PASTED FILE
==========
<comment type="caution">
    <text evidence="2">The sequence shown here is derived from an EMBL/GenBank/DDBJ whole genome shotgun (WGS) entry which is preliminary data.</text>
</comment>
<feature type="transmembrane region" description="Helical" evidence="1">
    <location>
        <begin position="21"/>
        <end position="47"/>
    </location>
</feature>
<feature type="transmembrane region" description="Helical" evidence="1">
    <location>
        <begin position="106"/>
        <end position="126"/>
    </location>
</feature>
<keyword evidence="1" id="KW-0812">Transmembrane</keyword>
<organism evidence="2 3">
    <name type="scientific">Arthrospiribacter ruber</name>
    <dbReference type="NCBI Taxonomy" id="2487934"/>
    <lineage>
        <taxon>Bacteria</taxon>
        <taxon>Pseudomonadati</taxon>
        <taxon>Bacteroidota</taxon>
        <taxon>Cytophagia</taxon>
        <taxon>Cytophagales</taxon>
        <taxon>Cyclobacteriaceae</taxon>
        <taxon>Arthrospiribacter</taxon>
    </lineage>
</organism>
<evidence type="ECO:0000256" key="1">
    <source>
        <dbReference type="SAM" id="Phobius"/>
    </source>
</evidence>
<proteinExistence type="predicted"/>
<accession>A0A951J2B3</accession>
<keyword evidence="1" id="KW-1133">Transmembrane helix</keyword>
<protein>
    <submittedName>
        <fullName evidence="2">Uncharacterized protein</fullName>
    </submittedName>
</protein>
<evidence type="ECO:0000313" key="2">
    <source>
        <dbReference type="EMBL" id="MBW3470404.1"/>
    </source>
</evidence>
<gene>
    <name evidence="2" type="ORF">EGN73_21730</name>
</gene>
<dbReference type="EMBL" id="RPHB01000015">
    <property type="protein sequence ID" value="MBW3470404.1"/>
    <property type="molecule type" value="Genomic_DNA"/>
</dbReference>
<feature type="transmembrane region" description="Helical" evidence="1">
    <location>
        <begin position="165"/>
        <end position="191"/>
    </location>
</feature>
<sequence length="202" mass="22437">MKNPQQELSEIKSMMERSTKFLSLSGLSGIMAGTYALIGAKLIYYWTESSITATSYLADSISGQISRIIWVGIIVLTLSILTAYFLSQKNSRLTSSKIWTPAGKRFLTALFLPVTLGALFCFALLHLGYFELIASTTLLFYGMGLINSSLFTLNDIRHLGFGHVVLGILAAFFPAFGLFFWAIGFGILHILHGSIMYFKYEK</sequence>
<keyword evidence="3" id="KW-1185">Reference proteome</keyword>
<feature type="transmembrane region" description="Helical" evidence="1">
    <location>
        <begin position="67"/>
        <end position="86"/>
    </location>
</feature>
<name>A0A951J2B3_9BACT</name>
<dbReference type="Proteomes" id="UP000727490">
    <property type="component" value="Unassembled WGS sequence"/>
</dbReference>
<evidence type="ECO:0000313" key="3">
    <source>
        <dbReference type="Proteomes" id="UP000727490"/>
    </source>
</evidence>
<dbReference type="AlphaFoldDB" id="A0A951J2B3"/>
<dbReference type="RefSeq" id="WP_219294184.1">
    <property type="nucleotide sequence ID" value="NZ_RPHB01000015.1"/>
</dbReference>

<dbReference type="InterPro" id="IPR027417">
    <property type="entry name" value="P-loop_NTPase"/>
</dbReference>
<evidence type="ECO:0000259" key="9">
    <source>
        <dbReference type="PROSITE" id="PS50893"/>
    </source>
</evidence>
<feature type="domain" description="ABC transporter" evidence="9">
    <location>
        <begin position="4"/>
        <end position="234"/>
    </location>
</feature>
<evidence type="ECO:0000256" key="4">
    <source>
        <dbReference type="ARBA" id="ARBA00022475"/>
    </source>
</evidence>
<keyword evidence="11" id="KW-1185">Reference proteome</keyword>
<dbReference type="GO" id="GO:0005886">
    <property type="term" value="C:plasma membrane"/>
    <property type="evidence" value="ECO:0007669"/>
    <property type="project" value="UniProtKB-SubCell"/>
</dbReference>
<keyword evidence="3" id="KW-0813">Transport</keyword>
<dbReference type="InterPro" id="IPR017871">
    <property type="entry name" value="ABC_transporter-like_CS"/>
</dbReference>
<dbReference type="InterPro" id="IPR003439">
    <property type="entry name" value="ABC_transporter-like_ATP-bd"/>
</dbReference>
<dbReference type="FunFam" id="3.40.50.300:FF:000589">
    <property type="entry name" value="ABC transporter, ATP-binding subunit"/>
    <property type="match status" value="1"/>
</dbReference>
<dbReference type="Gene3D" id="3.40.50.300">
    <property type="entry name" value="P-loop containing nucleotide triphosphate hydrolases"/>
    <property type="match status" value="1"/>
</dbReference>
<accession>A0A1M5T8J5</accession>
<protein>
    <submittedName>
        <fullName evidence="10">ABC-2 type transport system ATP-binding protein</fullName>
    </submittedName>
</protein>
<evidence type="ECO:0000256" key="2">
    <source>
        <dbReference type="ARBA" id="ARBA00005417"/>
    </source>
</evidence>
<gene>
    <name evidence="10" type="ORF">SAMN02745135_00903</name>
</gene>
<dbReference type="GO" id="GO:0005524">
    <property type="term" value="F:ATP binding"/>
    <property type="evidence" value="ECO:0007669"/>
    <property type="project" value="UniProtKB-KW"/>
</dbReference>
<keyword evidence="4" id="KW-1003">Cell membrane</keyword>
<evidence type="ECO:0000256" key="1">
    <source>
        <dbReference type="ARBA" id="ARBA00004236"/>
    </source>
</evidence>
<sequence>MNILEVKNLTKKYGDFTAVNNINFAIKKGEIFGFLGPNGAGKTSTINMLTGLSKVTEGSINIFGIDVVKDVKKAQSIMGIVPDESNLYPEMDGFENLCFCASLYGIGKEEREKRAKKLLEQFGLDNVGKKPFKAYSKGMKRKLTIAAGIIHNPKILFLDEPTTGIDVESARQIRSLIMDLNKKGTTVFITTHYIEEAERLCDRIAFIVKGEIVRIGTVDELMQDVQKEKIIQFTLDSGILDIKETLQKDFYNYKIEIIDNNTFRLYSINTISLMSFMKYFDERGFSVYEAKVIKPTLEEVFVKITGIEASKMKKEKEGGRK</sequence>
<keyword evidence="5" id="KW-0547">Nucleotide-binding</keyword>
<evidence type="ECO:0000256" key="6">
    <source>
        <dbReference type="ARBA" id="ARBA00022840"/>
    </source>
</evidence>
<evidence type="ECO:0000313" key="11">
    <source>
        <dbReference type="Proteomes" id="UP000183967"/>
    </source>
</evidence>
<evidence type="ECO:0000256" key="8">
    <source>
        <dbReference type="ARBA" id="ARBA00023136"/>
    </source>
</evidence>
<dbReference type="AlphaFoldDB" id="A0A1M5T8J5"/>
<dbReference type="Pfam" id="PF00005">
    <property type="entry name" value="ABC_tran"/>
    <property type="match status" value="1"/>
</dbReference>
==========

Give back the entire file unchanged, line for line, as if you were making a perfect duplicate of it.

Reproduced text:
<comment type="caution">
    <text evidence="2">The sequence shown here is derived from an EMBL/GenBank/DDBJ whole genome shotgun (WGS) entry which is preliminary data.</text>
</comment>
<feature type="transmembrane region" description="Helical" evidence="1">
    <location>
        <begin position="21"/>
        <end position="47"/>
    </location>
</feature>
<feature type="transmembrane region" description="Helical" evidence="1">
    <location>
        <begin position="106"/>
        <end position="126"/>
    </location>
</feature>
<keyword evidence="1" id="KW-0812">Transmembrane</keyword>
<organism evidence="2 3">
    <name type="scientific">Arthrospiribacter ruber</name>
    <dbReference type="NCBI Taxonomy" id="2487934"/>
    <lineage>
        <taxon>Bacteria</taxon>
        <taxon>Pseudomonadati</taxon>
        <taxon>Bacteroidota</taxon>
        <taxon>Cytophagia</taxon>
        <taxon>Cytophagales</taxon>
        <taxon>Cyclobacteriaceae</taxon>
        <taxon>Arthrospiribacter</taxon>
    </lineage>
</organism>
<evidence type="ECO:0000256" key="1">
    <source>
        <dbReference type="SAM" id="Phobius"/>
    </source>
</evidence>
<proteinExistence type="predicted"/>
<accession>A0A951J2B3</accession>
<keyword evidence="1" id="KW-1133">Transmembrane helix</keyword>
<protein>
    <submittedName>
        <fullName evidence="2">Uncharacterized protein</fullName>
    </submittedName>
</protein>
<evidence type="ECO:0000313" key="2">
    <source>
        <dbReference type="EMBL" id="MBW3470404.1"/>
    </source>
</evidence>
<gene>
    <name evidence="2" type="ORF">EGN73_21730</name>
</gene>
<dbReference type="EMBL" id="RPHB01000015">
    <property type="protein sequence ID" value="MBW3470404.1"/>
    <property type="molecule type" value="Genomic_DNA"/>
</dbReference>
<feature type="transmembrane region" description="Helical" evidence="1">
    <location>
        <begin position="165"/>
        <end position="191"/>
    </location>
</feature>
<sequence length="202" mass="22437">MKNPQQELSEIKSMMERSTKFLSLSGLSGIMAGTYALIGAKLIYYWTESSITATSYLADSISGQISRIIWVGIIVLTLSILTAYFLSQKNSRLTSSKIWTPAGKRFLTALFLPVTLGALFCFALLHLGYFELIASTTLLFYGMGLINSSLFTLNDIRHLGFGHVVLGILAAFFPAFGLFFWAIGFGILHILHGSIMYFKYEK</sequence>
<keyword evidence="3" id="KW-1185">Reference proteome</keyword>
<feature type="transmembrane region" description="Helical" evidence="1">
    <location>
        <begin position="67"/>
        <end position="86"/>
    </location>
</feature>
<name>A0A951J2B3_9BACT</name>
<dbReference type="Proteomes" id="UP000727490">
    <property type="component" value="Unassembled WGS sequence"/>
</dbReference>
<evidence type="ECO:0000313" key="3">
    <source>
        <dbReference type="Proteomes" id="UP000727490"/>
    </source>
</evidence>
<dbReference type="AlphaFoldDB" id="A0A951J2B3"/>
<dbReference type="RefSeq" id="WP_219294184.1">
    <property type="nucleotide sequence ID" value="NZ_RPHB01000015.1"/>
</dbReference>

<dbReference type="InterPro" id="IPR027417">
    <property type="entry name" value="P-loop_NTPase"/>
</dbReference>
<evidence type="ECO:0000259" key="9">
    <source>
        <dbReference type="PROSITE" id="PS50893"/>
    </source>
</evidence>
<feature type="domain" description="ABC transporter" evidence="9">
    <location>
        <begin position="4"/>
        <end position="234"/>
    </location>
</feature>
<evidence type="ECO:0000256" key="4">
    <source>
        <dbReference type="ARBA" id="ARBA00022475"/>
    </source>
</evidence>
<keyword evidence="11" id="KW-1185">Reference proteome</keyword>
<dbReference type="GO" id="GO:0005886">
    <property type="term" value="C:plasma membrane"/>
    <property type="evidence" value="ECO:0007669"/>
    <property type="project" value="UniProtKB-SubCell"/>
</dbReference>
<keyword evidence="3" id="KW-0813">Transport</keyword>
<dbReference type="InterPro" id="IPR017871">
    <property type="entry name" value="ABC_transporter-like_CS"/>
</dbReference>
<dbReference type="InterPro" id="IPR003439">
    <property type="entry name" value="ABC_transporter-like_ATP-bd"/>
</dbReference>
<dbReference type="FunFam" id="3.40.50.300:FF:000589">
    <property type="entry name" value="ABC transporter, ATP-binding subunit"/>
    <property type="match status" value="1"/>
</dbReference>
<dbReference type="Gene3D" id="3.40.50.300">
    <property type="entry name" value="P-loop containing nucleotide triphosphate hydrolases"/>
    <property type="match status" value="1"/>
</dbReference>
<accession>A0A1M5T8J5</accession>
<protein>
    <submittedName>
        <fullName evidence="10">ABC-2 type transport system ATP-binding protein</fullName>
    </submittedName>
</protein>
<evidence type="ECO:0000256" key="2">
    <source>
        <dbReference type="ARBA" id="ARBA00005417"/>
    </source>
</evidence>
<gene>
    <name evidence="10" type="ORF">SAMN02745135_00903</name>
</gene>
<dbReference type="GO" id="GO:0005524">
    <property type="term" value="F:ATP binding"/>
    <property type="evidence" value="ECO:0007669"/>
    <property type="project" value="UniProtKB-KW"/>
</dbReference>
<keyword evidence="4" id="KW-1003">Cell membrane</keyword>
<evidence type="ECO:0000256" key="1">
    <source>
        <dbReference type="ARBA" id="ARBA00004236"/>
    </source>
</evidence>
<sequence>MNILEVKNLTKKYGDFTAVNNINFAIKKGEIFGFLGPNGAGKTSTINMLTGLSKVTEGSINIFGIDVVKDVKKAQSIMGIVPDESNLYPEMDGFENLCFCASLYGIGKEEREKRAKKLLEQFGLDNVGKKPFKAYSKGMKRKLTIAAGIIHNPKILFLDEPTTGIDVESARQIRSLIMDLNKKGTTVFITTHYIEEAERLCDRIAFIVKGEIVRIGTVDELMQDVQKEKIIQFTLDSGILDIKETLQKDFYNYKIEIIDNNTFRLYSINTISLMSFMKYFDERGFSVYEAKVIKPTLEEVFVKITGIEASKMKKEKEGGRK</sequence>
<keyword evidence="5" id="KW-0547">Nucleotide-binding</keyword>
<evidence type="ECO:0000256" key="6">
    <source>
        <dbReference type="ARBA" id="ARBA00022840"/>
    </source>
</evidence>
<evidence type="ECO:0000313" key="11">
    <source>
        <dbReference type="Proteomes" id="UP000183967"/>
    </source>
</evidence>
<evidence type="ECO:0000256" key="8">
    <source>
        <dbReference type="ARBA" id="ARBA00023136"/>
    </source>
</evidence>
<dbReference type="AlphaFoldDB" id="A0A1M5T8J5"/>
<dbReference type="Pfam" id="PF00005">
    <property type="entry name" value="ABC_tran"/>
    <property type="match status" value="1"/>
</dbReference>